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Fast forward a few years after she finished her degree at Princeton and is looking to rebuild her career – not an easy feat despite once being the most talked-about actress in America – and she would again be forced into summoning that “skill” she had mastered across her career. For the first time, Shields recounts the time she was raped by a big Hollywood producer, who she doesn’t name, in a hotel room after a supposed job interview. It’s one of the most heartbreaking moments in the film but handled gracefully by director Lana Wilson.

Shields is candid about her relationship with sex prior to that traumatic encounter. Despite being categorized as a sex symbol way too early in her life, the model and actress was at one point the most famous virgin in America. After she had made the fact public, interviewers wouldn’t ask her about anything else, fascinated by the way the girl who had shocked the world with that suggestive Calvin Klein ad campaign had never actually had sex. The poster girl for adolescent sexuality became the face of abstinence and purity because the world simply refused to see her outside of this duality. Shields’ recounting of her first time with her college boyfriend evokes a much more complex and real experience than anything the industry tried to force onto her. And it soon becomes clear as day that she was always so much more (talented, brighter, stronger) than it ever let her be.

Any woman, or attentive man, will associate much of what has been described with experiences they have either lived through or witnessed – and that without even being part of the entertainment industry. For your worth to be reduced to your sexuality, for your personality to be put in a box you struggle to break from, for people to push you too far and abuse you in the name of their own self-serving fantasies – in varying degrees, this is the female experience.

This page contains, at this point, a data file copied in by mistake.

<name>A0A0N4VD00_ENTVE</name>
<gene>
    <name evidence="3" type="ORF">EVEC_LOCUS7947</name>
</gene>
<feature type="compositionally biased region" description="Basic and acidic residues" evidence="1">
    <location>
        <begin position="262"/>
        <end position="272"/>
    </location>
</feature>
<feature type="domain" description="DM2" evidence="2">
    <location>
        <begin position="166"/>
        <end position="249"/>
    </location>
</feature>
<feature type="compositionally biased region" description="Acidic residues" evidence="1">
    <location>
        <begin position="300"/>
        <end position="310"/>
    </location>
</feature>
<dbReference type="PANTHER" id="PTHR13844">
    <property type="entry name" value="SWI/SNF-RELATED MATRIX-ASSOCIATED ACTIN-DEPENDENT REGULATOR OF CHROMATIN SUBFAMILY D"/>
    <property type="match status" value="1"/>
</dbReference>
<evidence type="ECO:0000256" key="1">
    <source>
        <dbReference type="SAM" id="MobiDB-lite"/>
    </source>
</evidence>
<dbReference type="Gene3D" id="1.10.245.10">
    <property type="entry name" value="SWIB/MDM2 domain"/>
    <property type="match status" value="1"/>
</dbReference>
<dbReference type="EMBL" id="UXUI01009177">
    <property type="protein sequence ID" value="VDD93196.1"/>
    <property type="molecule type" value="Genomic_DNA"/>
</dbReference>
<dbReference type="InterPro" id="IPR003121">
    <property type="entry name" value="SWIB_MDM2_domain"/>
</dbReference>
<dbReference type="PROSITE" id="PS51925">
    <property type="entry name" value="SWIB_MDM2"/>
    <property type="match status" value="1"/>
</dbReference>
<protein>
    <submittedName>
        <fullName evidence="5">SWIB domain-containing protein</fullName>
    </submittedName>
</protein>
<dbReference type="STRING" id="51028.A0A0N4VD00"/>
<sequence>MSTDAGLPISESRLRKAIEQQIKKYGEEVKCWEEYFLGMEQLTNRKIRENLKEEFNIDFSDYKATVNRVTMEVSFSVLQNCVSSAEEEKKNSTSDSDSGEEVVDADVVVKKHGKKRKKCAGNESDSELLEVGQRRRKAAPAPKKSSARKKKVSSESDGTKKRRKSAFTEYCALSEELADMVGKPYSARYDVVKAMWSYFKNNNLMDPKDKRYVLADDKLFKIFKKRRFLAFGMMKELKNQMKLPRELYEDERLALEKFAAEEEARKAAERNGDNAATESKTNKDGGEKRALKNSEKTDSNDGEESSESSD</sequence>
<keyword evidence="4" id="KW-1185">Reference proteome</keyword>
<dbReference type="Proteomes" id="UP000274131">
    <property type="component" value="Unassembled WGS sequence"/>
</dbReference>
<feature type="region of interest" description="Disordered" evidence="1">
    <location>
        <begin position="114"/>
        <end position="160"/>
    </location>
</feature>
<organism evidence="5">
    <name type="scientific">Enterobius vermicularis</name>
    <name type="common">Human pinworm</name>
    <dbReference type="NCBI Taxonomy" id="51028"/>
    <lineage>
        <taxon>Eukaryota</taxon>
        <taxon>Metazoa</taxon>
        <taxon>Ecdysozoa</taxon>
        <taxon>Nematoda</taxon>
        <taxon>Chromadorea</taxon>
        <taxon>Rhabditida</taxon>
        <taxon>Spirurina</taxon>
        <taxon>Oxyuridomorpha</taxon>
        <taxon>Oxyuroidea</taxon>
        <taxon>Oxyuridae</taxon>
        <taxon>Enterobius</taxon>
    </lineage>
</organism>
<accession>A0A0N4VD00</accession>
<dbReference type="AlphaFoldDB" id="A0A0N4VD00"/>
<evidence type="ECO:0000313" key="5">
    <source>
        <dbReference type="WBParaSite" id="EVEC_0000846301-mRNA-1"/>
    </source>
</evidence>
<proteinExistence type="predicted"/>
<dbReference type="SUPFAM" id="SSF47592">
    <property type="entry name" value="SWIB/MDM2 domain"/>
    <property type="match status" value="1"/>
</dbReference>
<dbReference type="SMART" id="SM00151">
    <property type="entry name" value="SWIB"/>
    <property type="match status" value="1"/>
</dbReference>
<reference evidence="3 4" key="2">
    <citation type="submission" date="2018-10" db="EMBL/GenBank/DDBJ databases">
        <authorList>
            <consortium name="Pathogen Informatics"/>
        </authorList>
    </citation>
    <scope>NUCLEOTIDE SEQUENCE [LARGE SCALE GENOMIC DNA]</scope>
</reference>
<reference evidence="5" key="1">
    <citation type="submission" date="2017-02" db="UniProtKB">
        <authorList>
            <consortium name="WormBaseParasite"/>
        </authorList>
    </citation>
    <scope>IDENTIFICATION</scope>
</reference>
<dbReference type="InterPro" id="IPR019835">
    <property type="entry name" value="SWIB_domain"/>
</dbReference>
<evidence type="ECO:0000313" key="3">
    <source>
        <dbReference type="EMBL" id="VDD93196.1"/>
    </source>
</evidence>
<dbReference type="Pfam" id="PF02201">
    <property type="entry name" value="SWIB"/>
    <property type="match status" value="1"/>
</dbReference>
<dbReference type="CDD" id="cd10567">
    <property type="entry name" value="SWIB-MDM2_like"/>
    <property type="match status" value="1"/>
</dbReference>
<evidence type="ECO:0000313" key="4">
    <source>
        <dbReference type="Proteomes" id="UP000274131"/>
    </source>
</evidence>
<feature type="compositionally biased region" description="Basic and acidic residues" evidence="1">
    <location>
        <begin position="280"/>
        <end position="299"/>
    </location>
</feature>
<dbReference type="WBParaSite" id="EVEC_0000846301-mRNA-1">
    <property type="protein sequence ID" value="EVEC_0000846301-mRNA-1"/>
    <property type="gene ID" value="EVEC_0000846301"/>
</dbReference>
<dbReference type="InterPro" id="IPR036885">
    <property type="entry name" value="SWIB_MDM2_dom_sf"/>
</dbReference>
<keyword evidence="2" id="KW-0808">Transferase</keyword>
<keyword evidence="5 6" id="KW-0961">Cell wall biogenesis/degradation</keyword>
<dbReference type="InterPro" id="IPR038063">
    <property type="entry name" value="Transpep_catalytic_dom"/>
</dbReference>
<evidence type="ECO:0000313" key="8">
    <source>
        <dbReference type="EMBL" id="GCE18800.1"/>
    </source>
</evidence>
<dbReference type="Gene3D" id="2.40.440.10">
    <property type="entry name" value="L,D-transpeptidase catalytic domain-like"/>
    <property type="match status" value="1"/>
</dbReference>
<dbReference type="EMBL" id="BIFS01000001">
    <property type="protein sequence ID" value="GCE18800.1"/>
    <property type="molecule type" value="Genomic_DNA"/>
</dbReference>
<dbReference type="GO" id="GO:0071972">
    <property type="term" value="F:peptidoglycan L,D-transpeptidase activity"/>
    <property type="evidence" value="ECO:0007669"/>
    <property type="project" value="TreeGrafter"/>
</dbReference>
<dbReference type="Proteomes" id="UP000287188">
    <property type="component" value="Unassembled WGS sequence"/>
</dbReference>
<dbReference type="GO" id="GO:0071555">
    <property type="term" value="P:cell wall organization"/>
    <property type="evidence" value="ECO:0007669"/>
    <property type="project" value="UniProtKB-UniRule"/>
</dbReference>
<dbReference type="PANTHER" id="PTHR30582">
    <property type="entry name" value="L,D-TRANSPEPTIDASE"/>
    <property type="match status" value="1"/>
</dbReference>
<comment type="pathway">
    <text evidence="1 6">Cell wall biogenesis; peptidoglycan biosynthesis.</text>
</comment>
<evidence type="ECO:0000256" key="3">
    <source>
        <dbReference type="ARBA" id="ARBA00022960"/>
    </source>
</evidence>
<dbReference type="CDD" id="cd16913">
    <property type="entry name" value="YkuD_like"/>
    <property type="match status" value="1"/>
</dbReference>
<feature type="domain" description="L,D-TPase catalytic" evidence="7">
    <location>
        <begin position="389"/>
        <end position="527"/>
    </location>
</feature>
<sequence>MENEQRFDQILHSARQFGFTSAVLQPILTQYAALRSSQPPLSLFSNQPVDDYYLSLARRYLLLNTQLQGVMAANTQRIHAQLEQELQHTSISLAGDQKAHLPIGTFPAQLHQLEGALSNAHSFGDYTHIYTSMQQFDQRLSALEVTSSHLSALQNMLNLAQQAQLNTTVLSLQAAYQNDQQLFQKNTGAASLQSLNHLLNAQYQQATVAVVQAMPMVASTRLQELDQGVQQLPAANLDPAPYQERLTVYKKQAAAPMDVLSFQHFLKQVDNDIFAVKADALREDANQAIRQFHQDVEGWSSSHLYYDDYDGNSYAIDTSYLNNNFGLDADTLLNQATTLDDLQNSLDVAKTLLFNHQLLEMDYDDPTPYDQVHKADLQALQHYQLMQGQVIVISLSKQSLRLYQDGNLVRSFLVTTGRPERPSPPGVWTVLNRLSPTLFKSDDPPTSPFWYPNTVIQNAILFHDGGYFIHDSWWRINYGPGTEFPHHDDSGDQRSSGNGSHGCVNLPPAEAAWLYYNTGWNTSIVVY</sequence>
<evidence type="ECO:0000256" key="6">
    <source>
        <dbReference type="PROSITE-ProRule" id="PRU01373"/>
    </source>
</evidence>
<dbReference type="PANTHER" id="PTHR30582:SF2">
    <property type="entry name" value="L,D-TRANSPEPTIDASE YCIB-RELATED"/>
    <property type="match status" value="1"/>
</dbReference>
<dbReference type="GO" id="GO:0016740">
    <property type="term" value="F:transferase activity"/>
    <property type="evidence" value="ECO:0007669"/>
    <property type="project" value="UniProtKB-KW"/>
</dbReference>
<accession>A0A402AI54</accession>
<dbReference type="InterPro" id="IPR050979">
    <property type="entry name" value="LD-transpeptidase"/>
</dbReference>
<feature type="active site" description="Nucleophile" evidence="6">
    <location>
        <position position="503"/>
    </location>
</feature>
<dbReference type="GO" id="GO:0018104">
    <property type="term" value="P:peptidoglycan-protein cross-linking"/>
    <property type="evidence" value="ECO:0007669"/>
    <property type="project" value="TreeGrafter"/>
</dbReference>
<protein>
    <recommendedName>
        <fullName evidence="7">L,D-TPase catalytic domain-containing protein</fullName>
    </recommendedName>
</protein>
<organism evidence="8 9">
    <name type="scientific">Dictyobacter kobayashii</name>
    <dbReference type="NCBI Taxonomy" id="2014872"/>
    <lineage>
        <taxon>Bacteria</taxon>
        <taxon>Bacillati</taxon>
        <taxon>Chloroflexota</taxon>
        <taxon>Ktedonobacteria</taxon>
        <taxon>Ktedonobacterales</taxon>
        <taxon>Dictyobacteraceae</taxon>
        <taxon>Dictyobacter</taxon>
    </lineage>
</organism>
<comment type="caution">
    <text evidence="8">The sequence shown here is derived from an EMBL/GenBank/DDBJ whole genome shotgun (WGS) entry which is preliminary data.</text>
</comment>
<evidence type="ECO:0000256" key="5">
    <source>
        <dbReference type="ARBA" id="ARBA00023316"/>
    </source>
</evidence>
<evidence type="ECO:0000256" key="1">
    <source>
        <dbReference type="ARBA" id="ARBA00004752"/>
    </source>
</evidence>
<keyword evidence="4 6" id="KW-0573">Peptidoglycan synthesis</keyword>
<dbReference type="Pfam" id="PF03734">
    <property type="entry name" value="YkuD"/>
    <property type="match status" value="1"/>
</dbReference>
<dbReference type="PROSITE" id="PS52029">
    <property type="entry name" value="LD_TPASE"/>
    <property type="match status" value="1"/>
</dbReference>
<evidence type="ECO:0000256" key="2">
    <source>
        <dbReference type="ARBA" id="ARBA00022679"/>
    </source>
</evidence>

At the tail end of Pretty Baby: Brooke Shields, we’re made privy to a familial scene at the Shields household where the famous actress and her two daughters discuss the content of the movies the matriarch had starred in as a kid. Her own children tell her Pretty Baby would never have been made today and that they can’t even watch it, while Shields questions how different that is to posting bikini pictures to Instagram. We’re then hit with the reality that the judgment we passed as viewers on the dubious practices of the 70s and 80s must now be redirected to the arguably worse version of the same child exploitation, much more covert but surely also more widespread, thanks to the internet and social media.

The documentary ends by raising awareness of the fact that Shields’ life wasn’t a freak occurrence, but rather a symptom of a world built to manipulate, stifle and control women. No matter how far we think we have come, new, camouflaged ways to reduce women to their appearance will always rear their heads, and most times we won’t even notice, just like Shields had no idea Pretty Baby was crossing any lines while she was filming it.

The Hulu documentary touches on so many aspects of a fascinating life story, but none are more important than the parts to which we can universally relate.

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Francisca Tinoco
Francisca is a pop culture enthusiast and film expert. Her Bachelor's Degree in Communication Sciences from Nova University in Portugal and Master's Degree in Film Studies from Oxford Brookes University in the UK have allowed her to combine her love for writing with her love for the movies. She has been a freelance writer and content creator for five years, working in both the English and Portuguese languages for various platforms, including WGTC.